B. prepare for immediate transport.
C. position the patient on her side.
D. start an IV line of normal saline.
It is MOST important to identify the age and sex of your patient because:
A. age and sex can change how your patient presents.
B. the differential diagnosis is modified for older patients.
C. this is required information for the patient care report.
D. the patient should be assessed by a medic of the same sex.
Pausing to consider something significant that you have just been told is called:
Upon completing your rapid exam of an unresponsive trauma patient's head and neck, you should next:
￼A. log roll the patient onto a long backboard.
B. assess the integrity of the 12 cranial nerves.
C. ventilate the patient at 12 to 20 breaths/min.
D. apply a properly sized rigid cervical collar.
A deformed steering wheel in conjunction with a deployed air bag indicates that the:
A. driver wore a lap belt only.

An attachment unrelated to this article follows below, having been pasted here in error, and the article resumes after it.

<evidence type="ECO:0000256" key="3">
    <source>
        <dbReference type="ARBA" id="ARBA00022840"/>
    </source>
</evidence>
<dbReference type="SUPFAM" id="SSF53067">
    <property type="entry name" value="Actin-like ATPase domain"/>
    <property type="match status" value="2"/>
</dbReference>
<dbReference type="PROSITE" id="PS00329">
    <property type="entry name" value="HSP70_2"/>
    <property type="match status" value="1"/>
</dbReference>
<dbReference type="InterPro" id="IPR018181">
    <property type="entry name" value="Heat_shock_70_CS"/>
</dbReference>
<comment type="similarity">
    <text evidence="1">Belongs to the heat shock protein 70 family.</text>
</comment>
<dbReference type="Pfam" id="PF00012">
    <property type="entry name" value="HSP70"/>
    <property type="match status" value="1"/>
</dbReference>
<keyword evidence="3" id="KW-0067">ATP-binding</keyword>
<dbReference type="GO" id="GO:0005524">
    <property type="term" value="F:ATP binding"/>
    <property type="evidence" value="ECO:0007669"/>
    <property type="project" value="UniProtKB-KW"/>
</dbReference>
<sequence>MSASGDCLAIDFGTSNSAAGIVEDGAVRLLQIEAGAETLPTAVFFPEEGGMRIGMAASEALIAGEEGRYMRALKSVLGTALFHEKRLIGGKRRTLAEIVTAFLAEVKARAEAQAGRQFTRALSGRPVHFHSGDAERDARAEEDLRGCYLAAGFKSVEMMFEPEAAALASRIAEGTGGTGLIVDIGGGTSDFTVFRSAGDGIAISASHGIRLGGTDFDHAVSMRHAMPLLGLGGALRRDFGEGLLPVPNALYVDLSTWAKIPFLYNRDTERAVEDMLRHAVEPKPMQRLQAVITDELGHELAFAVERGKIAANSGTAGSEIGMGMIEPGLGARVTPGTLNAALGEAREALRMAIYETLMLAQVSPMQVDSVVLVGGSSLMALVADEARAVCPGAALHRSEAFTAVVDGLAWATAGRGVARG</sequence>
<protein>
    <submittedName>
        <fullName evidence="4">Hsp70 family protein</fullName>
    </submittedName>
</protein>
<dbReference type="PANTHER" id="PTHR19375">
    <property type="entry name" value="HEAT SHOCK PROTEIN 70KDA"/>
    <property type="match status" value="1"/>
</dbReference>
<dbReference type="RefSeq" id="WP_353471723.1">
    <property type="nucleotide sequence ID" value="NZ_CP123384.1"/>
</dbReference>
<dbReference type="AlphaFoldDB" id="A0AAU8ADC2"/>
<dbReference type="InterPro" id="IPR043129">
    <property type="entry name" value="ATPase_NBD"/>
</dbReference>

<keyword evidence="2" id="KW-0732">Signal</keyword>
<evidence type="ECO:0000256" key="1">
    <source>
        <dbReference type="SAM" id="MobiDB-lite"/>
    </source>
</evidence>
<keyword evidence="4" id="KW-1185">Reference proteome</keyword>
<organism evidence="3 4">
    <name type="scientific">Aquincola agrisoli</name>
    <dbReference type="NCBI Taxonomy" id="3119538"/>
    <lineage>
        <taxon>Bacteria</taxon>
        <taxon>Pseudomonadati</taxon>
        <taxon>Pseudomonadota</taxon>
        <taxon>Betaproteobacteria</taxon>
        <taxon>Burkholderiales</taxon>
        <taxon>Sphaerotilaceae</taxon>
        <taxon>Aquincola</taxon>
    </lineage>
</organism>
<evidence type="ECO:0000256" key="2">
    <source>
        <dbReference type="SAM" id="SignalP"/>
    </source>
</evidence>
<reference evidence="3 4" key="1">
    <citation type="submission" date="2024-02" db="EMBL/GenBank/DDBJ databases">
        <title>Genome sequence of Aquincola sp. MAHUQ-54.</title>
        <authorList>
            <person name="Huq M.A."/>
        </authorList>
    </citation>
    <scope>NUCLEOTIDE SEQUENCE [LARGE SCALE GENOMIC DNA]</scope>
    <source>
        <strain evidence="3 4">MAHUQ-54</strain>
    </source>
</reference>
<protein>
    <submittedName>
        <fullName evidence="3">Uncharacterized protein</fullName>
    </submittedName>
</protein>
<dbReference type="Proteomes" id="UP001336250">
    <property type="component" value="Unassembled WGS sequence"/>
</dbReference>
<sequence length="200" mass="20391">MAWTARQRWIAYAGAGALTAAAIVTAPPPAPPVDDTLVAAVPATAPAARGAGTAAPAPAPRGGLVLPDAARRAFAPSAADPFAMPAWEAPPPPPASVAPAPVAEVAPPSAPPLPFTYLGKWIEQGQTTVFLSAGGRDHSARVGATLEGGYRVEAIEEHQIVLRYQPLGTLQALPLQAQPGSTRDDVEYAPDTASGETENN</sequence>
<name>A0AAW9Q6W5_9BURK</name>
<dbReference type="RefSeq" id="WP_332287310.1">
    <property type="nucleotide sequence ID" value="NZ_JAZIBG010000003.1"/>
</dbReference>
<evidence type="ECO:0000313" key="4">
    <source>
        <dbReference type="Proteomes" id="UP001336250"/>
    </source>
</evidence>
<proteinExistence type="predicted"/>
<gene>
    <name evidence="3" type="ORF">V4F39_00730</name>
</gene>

B. driver was not wearing a seat belt.
C. driver has intrathoracic hemorrhage.
D. driver's legs struck the steering wheel.
When caring for a patient who is mentally challenged:
A. it is highly unlikely that you will obtain a reliable medical history.
B. you may have to obtain the medical history from a family member.
C. your priority should be to transport the patient to a psychiatric facility.
D. you should speak to the patient as though he or she is younger in age.
If a patient does not respond to a question within a couple of seconds, he or she:
A. must be assumed to have an altered mental status until proven otherwise.
B. should immediately be asked another question to facilitate gathering data.
C. should have the question repeated back to him or her using different terms.
D. may be deciding if he or she can trust you enough to answer the question.
If manual positioning of a patient's head is required to keep his or her airway open, you should:
A. intubate the trachea.
B. insert an airway adjunct.
C. suction the oropharynx.
D. ventilate with a bag-mask device.
Which of the following factors would likely NOT skew a pulse oximetry reading?
B. Cold temperature
C. Carbon monoxide
D. Sickle-cell disease
Using casual nicknames can be especially problematic when:
A. the patient is a male who was involved in an assault.